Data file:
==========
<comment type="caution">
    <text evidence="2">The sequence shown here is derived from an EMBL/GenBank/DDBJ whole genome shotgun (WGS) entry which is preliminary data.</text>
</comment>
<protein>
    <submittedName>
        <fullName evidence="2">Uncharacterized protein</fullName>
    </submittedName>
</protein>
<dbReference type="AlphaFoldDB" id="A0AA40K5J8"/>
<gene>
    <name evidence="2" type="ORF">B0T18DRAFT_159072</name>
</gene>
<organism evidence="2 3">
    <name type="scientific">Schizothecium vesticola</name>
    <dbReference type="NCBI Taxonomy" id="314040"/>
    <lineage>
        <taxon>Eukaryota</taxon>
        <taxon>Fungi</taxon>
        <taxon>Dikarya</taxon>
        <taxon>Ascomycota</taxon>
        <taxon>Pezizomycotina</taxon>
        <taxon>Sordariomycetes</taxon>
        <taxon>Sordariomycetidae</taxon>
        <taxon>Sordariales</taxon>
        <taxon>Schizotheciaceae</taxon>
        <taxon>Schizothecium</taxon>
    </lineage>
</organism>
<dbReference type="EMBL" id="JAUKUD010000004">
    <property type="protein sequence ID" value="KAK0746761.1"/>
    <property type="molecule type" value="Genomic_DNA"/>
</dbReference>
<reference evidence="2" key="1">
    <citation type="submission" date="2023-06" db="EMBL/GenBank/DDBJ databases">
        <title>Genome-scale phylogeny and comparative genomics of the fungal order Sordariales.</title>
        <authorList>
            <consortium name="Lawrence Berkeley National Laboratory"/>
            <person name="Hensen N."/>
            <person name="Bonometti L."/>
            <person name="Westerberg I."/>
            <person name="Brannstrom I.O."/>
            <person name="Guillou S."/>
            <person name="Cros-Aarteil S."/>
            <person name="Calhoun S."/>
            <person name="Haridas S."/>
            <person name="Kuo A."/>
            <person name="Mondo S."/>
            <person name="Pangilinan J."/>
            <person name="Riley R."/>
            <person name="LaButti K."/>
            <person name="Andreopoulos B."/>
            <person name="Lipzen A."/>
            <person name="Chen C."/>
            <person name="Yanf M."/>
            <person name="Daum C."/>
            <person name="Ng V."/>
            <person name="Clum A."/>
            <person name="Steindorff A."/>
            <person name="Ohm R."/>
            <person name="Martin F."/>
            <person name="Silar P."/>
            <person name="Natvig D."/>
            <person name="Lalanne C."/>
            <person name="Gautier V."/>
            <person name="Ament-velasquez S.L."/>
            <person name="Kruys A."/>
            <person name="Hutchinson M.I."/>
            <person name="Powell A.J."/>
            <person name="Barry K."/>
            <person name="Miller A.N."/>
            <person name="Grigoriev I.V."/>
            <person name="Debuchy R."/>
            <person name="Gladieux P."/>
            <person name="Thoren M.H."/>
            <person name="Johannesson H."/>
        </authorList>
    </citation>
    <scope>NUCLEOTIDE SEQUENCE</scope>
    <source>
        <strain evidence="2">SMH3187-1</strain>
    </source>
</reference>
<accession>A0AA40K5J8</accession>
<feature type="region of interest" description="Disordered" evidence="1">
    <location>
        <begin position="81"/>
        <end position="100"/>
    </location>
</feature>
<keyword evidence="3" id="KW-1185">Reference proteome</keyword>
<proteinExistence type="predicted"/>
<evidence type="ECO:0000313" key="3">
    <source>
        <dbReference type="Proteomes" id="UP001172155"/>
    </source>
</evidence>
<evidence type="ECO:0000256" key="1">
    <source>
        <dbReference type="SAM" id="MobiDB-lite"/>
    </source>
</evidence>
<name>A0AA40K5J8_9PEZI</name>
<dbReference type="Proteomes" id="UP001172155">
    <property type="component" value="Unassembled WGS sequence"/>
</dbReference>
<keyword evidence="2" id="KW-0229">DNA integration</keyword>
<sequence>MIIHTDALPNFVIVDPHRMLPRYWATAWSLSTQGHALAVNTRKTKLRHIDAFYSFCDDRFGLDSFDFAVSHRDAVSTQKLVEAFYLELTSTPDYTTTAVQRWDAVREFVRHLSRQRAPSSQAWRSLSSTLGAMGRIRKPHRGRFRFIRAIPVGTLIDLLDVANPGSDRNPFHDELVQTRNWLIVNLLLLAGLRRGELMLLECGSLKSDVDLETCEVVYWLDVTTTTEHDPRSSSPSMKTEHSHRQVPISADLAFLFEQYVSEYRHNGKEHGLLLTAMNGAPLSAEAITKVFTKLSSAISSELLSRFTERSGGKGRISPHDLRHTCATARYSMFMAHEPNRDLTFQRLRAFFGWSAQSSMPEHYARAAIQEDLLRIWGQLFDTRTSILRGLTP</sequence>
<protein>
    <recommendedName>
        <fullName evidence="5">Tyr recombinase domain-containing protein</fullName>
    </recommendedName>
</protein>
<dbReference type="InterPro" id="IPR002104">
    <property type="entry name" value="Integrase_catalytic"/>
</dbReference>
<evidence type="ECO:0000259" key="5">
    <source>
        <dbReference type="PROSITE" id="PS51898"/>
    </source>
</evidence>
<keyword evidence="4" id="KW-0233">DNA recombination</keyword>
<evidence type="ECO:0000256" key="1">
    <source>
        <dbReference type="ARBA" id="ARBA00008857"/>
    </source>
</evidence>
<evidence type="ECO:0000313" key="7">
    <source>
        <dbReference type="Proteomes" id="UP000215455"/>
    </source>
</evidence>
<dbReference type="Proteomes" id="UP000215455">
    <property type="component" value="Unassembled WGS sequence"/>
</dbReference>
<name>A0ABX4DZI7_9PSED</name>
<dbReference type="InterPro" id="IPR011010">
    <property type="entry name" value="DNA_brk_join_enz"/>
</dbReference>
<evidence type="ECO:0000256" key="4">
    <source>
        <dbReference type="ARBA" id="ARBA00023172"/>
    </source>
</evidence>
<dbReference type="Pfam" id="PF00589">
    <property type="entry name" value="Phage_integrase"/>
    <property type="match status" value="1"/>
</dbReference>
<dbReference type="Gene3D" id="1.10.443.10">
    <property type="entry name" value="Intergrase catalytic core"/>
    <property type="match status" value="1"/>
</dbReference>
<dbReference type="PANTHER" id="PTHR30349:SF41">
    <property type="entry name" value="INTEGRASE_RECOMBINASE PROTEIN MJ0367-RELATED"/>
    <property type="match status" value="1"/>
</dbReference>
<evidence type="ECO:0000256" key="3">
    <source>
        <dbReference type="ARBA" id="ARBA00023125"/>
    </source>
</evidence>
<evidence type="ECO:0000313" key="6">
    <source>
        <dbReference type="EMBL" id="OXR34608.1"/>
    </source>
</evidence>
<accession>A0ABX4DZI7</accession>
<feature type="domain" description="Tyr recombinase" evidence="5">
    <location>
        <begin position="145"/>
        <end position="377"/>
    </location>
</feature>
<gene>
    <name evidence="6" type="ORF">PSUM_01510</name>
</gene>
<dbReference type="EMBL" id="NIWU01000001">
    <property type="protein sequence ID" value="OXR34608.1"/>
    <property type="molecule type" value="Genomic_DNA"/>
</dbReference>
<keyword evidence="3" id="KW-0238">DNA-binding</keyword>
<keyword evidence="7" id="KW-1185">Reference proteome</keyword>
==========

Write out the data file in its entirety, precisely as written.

<comment type="caution">
    <text evidence="2">The sequence shown here is derived from an EMBL/GenBank/DDBJ whole genome shotgun (WGS) entry which is preliminary data.</text>
</comment>
<protein>
    <submittedName>
        <fullName evidence="2">Uncharacterized protein</fullName>
    </submittedName>
</protein>
<dbReference type="AlphaFoldDB" id="A0AA40K5J8"/>
<gene>
    <name evidence="2" type="ORF">B0T18DRAFT_159072</name>
</gene>
<organism evidence="2 3">
    <name type="scientific">Schizothecium vesticola</name>
    <dbReference type="NCBI Taxonomy" id="314040"/>
    <lineage>
        <taxon>Eukaryota</taxon>
        <taxon>Fungi</taxon>
        <taxon>Dikarya</taxon>
        <taxon>Ascomycota</taxon>
        <taxon>Pezizomycotina</taxon>
        <taxon>Sordariomycetes</taxon>
        <taxon>Sordariomycetidae</taxon>
        <taxon>Sordariales</taxon>
        <taxon>Schizotheciaceae</taxon>
        <taxon>Schizothecium</taxon>
    </lineage>
</organism>
<dbReference type="EMBL" id="JAUKUD010000004">
    <property type="protein sequence ID" value="KAK0746761.1"/>
    <property type="molecule type" value="Genomic_DNA"/>
</dbReference>
<reference evidence="2" key="1">
    <citation type="submission" date="2023-06" db="EMBL/GenBank/DDBJ databases">
        <title>Genome-scale phylogeny and comparative genomics of the fungal order Sordariales.</title>
        <authorList>
            <consortium name="Lawrence Berkeley National Laboratory"/>
            <person name="Hensen N."/>
            <person name="Bonometti L."/>
            <person name="Westerberg I."/>
            <person name="Brannstrom I.O."/>
            <person name="Guillou S."/>
            <person name="Cros-Aarteil S."/>
            <person name="Calhoun S."/>
            <person name="Haridas S."/>
            <person name="Kuo A."/>
            <person name="Mondo S."/>
            <person name="Pangilinan J."/>
            <person name="Riley R."/>
            <person name="LaButti K."/>
            <person name="Andreopoulos B."/>
            <person name="Lipzen A."/>
            <person name="Chen C."/>
            <person name="Yanf M."/>
            <person name="Daum C."/>
            <person name="Ng V."/>
            <person name="Clum A."/>
            <person name="Steindorff A."/>
            <person name="Ohm R."/>
            <person name="Martin F."/>
            <person name="Silar P."/>
            <person name="Natvig D."/>
            <person name="Lalanne C."/>
            <person name="Gautier V."/>
            <person name="Ament-velasquez S.L."/>
            <person name="Kruys A."/>
            <person name="Hutchinson M.I."/>
            <person name="Powell A.J."/>
            <person name="Barry K."/>
            <person name="Miller A.N."/>
            <person name="Grigoriev I.V."/>
            <person name="Debuchy R."/>
            <person name="Gladieux P."/>
            <person name="Thoren M.H."/>
            <person name="Johannesson H."/>
        </authorList>
    </citation>
    <scope>NUCLEOTIDE SEQUENCE</scope>
    <source>
        <strain evidence="2">SMH3187-1</strain>
    </source>
</reference>
<accession>A0AA40K5J8</accession>
<feature type="region of interest" description="Disordered" evidence="1">
    <location>
        <begin position="81"/>
        <end position="100"/>
    </location>
</feature>
<keyword evidence="3" id="KW-1185">Reference proteome</keyword>
<proteinExistence type="predicted"/>
<evidence type="ECO:0000313" key="3">
    <source>
        <dbReference type="Proteomes" id="UP001172155"/>
    </source>
</evidence>
<evidence type="ECO:0000256" key="1">
    <source>
        <dbReference type="SAM" id="MobiDB-lite"/>
    </source>
</evidence>
<name>A0AA40K5J8_9PEZI</name>
<dbReference type="Proteomes" id="UP001172155">
    <property type="component" value="Unassembled WGS sequence"/>
</dbReference>
<keyword evidence="2" id="KW-0229">DNA integration</keyword>
<sequence>MIIHTDALPNFVIVDPHRMLPRYWATAWSLSTQGHALAVNTRKTKLRHIDAFYSFCDDRFGLDSFDFAVSHRDAVSTQKLVEAFYLELTSTPDYTTTAVQRWDAVREFVRHLSRQRAPSSQAWRSLSSTLGAMGRIRKPHRGRFRFIRAIPVGTLIDLLDVANPGSDRNPFHDELVQTRNWLIVNLLLLAGLRRGELMLLECGSLKSDVDLETCEVVYWLDVTTTTEHDPRSSSPSMKTEHSHRQVPISADLAFLFEQYVSEYRHNGKEHGLLLTAMNGAPLSAEAITKVFTKLSSAISSELLSRFTERSGGKGRISPHDLRHTCATARYSMFMAHEPNRDLTFQRLRAFFGWSAQSSMPEHYARAAIQEDLLRIWGQLFDTRTSILRGLTP</sequence>
<protein>
    <recommendedName>
        <fullName evidence="5">Tyr recombinase domain-containing protein</fullName>
    </recommendedName>
</protein>
<dbReference type="InterPro" id="IPR002104">
    <property type="entry name" value="Integrase_catalytic"/>
</dbReference>
<evidence type="ECO:0000259" key="5">
    <source>
        <dbReference type="PROSITE" id="PS51898"/>
    </source>
</evidence>
<keyword evidence="4" id="KW-0233">DNA recombination</keyword>
<evidence type="ECO:0000256" key="1">
    <source>
        <dbReference type="ARBA" id="ARBA00008857"/>
    </source>
</evidence>
<evidence type="ECO:0000313" key="7">
    <source>
        <dbReference type="Proteomes" id="UP000215455"/>
    </source>
</evidence>
<dbReference type="Proteomes" id="UP000215455">
    <property type="component" value="Unassembled WGS sequence"/>
</dbReference>
<name>A0ABX4DZI7_9PSED</name>
<dbReference type="InterPro" id="IPR011010">
    <property type="entry name" value="DNA_brk_join_enz"/>
</dbReference>
<evidence type="ECO:0000256" key="4">
    <source>
        <dbReference type="ARBA" id="ARBA00023172"/>
    </source>
</evidence>
<dbReference type="Pfam" id="PF00589">
    <property type="entry name" value="Phage_integrase"/>
    <property type="match status" value="1"/>
</dbReference>
<dbReference type="Gene3D" id="1.10.443.10">
    <property type="entry name" value="Intergrase catalytic core"/>
    <property type="match status" value="1"/>
</dbReference>
<dbReference type="PANTHER" id="PTHR30349:SF41">
    <property type="entry name" value="INTEGRASE_RECOMBINASE PROTEIN MJ0367-RELATED"/>
    <property type="match status" value="1"/>
</dbReference>
<evidence type="ECO:0000256" key="3">
    <source>
        <dbReference type="ARBA" id="ARBA00023125"/>
    </source>
</evidence>
<evidence type="ECO:0000313" key="6">
    <source>
        <dbReference type="EMBL" id="OXR34608.1"/>
    </source>
</evidence>
<accession>A0ABX4DZI7</accession>
<feature type="domain" description="Tyr recombinase" evidence="5">
    <location>
        <begin position="145"/>
        <end position="377"/>
    </location>
</feature>
<gene>
    <name evidence="6" type="ORF">PSUM_01510</name>
</gene>
<dbReference type="EMBL" id="NIWU01000001">
    <property type="protein sequence ID" value="OXR34608.1"/>
    <property type="molecule type" value="Genomic_DNA"/>
</dbReference>
<keyword evidence="3" id="KW-0238">DNA-binding</keyword>
<keyword evidence="7" id="KW-1185">Reference proteome</keyword>